Well, it's at least part of the marginalization. Evangelical Friends have not done much better statistically than liberal or middle-of-the-road Friends, despite claiming a clearer Christian witness. I believe the reason for this might be found in the definition of "clarity"—the evangelical subculture overvalues doctrinal propositions, worn-out male-dominated leadership behavior, and non-transparent governance processes masked by happy-talk; and undervalues integrated and prophetic discipleship. And these compromises obscure what might otherwise be a verbally clear message.

The good news: there are hopeful signs that, within the evangelical subculture, a correction is setting in. (See this recent E.J. Dionne column, "A Shift among the Evangelicals," in the Washington Post.) And if the larger evangelical Christian movement really does reclaim its soul, the issue of Quaker marginalization will lose some of its urgency for me. Our task will then be one of continuing to infect the larger culture with some very specific insights about discipleship already shared by the most creative subversives at work there: the incompatibility of discipleship with the use or threat of lethal force; the Holy Spirit's decisive role in guiding church business and empowering leaders, not false social distinctions or powerful personalities; the connections between Christian discipleship and our economic behavior; and, maybe most important of all, the need for worship always to trust in and wait upon the Holy Spirit.

No group that gathers around Jesus Christ, and whose members support each other in living out the reality of that gathering (including its ethical consequences for daily life) can ever really be marginal. Their unity spans the planet, transcending all labels. And as they are faithful, they bless the planet as well.

Sonic the Hedgehog--Christmas presence!Righteous Links: It's hard to believe that fifteen years have passed since Sonic the Hedgehog burst onto the video game scene, to the delight of our family. This YouTube clip tickles my nostalgia center, but there's more context in this retrospective article. The official Japanese Web site for the fifteenth anniversary game is here.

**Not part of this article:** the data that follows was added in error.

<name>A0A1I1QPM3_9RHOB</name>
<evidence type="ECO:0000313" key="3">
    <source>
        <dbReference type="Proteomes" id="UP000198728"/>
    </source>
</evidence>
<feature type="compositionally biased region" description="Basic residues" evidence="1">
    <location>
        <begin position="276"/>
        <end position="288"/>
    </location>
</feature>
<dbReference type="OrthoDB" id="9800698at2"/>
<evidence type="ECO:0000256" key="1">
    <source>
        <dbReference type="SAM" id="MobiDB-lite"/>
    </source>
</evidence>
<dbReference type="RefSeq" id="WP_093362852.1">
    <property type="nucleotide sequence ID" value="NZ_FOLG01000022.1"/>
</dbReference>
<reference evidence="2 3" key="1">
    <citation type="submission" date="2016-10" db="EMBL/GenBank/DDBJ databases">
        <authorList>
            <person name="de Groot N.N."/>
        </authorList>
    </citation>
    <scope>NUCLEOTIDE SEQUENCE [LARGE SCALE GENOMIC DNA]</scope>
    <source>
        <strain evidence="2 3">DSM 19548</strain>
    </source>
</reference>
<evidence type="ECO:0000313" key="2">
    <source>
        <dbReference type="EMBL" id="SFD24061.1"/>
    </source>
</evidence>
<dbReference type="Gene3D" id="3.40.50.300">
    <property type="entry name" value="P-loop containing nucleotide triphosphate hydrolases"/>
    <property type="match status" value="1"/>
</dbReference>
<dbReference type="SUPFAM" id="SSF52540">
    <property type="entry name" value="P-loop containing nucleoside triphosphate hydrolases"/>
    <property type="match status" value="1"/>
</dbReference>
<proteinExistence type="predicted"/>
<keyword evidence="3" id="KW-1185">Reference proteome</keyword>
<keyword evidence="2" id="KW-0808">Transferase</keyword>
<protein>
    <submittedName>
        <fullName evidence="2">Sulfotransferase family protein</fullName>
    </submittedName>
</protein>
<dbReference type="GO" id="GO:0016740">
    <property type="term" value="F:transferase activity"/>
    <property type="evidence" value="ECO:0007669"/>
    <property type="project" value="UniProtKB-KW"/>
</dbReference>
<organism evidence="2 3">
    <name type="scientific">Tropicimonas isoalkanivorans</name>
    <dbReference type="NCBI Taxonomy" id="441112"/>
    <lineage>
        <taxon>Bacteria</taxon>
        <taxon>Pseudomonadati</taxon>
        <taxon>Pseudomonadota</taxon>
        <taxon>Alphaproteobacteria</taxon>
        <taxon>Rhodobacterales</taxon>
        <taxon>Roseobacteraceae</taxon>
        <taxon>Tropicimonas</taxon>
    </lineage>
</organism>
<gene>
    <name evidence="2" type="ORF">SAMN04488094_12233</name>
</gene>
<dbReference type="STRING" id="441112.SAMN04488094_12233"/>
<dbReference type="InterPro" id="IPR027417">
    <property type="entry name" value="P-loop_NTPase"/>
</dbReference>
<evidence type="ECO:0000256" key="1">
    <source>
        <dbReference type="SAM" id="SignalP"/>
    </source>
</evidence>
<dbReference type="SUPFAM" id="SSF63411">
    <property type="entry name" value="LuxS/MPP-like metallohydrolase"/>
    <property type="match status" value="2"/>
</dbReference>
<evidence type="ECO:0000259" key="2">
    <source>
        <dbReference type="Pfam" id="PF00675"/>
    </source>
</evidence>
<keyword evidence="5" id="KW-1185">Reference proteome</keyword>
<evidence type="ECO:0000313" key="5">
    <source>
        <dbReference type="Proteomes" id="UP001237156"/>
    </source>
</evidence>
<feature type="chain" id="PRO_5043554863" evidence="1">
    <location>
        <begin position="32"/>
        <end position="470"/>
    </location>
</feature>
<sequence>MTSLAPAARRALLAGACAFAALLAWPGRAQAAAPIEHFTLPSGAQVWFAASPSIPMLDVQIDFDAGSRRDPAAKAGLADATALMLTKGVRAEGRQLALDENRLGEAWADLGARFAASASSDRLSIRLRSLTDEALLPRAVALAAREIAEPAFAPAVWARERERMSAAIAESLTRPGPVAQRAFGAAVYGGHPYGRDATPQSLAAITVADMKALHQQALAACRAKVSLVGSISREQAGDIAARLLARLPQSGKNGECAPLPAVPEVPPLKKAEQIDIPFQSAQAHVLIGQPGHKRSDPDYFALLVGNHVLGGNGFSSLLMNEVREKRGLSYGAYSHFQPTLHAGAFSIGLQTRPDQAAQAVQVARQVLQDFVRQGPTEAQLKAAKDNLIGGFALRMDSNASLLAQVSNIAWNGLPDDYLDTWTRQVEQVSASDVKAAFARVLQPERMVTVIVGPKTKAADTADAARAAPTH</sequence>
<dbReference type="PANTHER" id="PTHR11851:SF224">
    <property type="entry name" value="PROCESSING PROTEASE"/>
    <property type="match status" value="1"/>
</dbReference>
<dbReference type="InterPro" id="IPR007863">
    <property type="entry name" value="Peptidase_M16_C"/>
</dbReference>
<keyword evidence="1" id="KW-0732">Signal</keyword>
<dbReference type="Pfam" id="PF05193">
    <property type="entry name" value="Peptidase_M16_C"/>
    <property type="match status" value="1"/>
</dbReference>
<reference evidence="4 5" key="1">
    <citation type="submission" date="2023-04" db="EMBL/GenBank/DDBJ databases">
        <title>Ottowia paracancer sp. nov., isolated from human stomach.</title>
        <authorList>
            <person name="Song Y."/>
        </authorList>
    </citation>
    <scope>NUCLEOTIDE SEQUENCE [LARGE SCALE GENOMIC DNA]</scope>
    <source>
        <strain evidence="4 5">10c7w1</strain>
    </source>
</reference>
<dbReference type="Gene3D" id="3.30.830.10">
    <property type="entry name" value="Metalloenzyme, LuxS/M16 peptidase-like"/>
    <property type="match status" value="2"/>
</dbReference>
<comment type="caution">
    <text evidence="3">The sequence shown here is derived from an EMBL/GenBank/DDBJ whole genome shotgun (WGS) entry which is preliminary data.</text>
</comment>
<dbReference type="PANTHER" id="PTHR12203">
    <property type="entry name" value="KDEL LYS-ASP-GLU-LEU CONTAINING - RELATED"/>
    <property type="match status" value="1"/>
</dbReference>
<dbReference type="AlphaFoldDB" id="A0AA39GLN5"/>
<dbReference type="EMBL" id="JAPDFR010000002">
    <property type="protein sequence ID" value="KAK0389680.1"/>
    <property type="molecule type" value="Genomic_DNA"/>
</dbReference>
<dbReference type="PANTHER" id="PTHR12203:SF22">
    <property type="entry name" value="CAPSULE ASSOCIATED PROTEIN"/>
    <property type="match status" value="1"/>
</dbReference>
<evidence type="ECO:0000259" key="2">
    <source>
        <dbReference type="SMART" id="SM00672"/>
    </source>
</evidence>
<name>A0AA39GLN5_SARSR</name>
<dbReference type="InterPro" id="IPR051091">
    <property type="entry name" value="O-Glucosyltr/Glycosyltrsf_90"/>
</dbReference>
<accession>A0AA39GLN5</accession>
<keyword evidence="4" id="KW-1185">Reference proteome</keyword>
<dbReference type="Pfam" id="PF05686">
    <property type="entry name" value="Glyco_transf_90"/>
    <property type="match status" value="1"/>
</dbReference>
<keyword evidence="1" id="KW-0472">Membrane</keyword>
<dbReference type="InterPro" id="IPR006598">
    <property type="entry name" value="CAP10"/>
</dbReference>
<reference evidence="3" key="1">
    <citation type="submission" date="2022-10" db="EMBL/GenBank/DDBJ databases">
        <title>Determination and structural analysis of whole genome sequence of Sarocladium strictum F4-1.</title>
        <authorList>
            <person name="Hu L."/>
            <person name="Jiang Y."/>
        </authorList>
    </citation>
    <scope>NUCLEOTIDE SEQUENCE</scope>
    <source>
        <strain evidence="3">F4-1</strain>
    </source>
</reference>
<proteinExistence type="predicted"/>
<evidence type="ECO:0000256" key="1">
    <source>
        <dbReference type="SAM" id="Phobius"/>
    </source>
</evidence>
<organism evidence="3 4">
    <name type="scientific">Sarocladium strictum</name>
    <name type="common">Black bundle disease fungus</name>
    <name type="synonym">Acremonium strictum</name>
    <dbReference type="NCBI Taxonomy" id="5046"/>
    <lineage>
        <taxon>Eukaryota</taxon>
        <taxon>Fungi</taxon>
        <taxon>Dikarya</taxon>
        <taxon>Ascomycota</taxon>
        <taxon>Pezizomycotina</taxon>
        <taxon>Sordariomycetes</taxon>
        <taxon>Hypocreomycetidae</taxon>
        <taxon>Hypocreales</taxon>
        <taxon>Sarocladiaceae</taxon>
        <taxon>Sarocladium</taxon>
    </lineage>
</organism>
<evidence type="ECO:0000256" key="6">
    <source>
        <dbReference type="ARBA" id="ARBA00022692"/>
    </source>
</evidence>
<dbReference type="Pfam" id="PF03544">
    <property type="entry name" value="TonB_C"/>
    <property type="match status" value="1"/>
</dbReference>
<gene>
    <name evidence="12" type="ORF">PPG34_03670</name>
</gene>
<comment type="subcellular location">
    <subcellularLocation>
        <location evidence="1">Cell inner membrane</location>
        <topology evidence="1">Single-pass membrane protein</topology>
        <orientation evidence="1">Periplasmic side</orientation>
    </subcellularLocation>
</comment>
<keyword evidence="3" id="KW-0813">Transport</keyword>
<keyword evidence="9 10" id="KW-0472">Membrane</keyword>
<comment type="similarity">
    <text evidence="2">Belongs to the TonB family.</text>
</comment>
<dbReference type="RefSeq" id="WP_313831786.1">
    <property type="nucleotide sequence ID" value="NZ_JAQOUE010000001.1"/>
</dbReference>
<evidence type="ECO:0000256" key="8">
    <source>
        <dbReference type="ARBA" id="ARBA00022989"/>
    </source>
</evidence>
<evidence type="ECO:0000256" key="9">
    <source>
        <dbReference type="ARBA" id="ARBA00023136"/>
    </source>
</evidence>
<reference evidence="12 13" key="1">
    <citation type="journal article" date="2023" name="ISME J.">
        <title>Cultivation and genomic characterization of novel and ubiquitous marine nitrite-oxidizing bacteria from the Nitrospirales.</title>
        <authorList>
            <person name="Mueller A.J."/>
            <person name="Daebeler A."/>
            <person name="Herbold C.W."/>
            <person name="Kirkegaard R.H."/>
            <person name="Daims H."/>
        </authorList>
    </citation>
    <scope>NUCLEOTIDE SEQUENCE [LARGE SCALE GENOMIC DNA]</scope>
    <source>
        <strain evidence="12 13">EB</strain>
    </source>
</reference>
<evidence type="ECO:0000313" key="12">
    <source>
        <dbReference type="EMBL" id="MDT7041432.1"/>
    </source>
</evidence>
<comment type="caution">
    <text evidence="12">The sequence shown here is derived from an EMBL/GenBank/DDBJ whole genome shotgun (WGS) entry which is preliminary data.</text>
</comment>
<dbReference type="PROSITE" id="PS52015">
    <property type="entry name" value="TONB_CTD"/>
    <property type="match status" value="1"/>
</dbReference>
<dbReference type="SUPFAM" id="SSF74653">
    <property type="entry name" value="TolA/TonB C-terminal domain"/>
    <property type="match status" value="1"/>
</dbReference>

I was actually the first person in our family to defeat Robotnik at the end of level one of the first Genesis game. Whatever else I've done in the Quaker or any other context probably pales in comparison to this achievement in terms of the respect of my children!

On a completely different note (I was going to say a more serious note but thought better of it), Sean's Russia Blog has had so much rich material recently that I'm not sure where to start. Browse it all. But these two items drew my special attention: Muslims in the Russian/Soviet Empire, and The Russian Diaspora in Israel.

(Deviating from his normal Russian focus, Sean also contributed important comments on the Florida law banning "revisionism" in teaching American history.)

In the meantime, Konstantin's Russia Blog quotes approvingly a comment by Kirill Pankratov in eXile, along the lines that in the USA, it is taboo or uncool or boring to criticize most racial or ethnic or national groups,

But it is totally permissible to hate and despise Russians. It is as if a huge sign is flashing over the media landscape: "Here you may shit as much as you want!" There is a very small number of roles that Russians can play in American popular art: vicious mafia thugs and their molls, obnoxious fat apparatchiks, half-starving babushkas, raving alcoholics, pitiful girls exploited for sex trade, or the occasional brave pro-Western dissident or a spy. Any kind of "normalcy" is simply forbidden.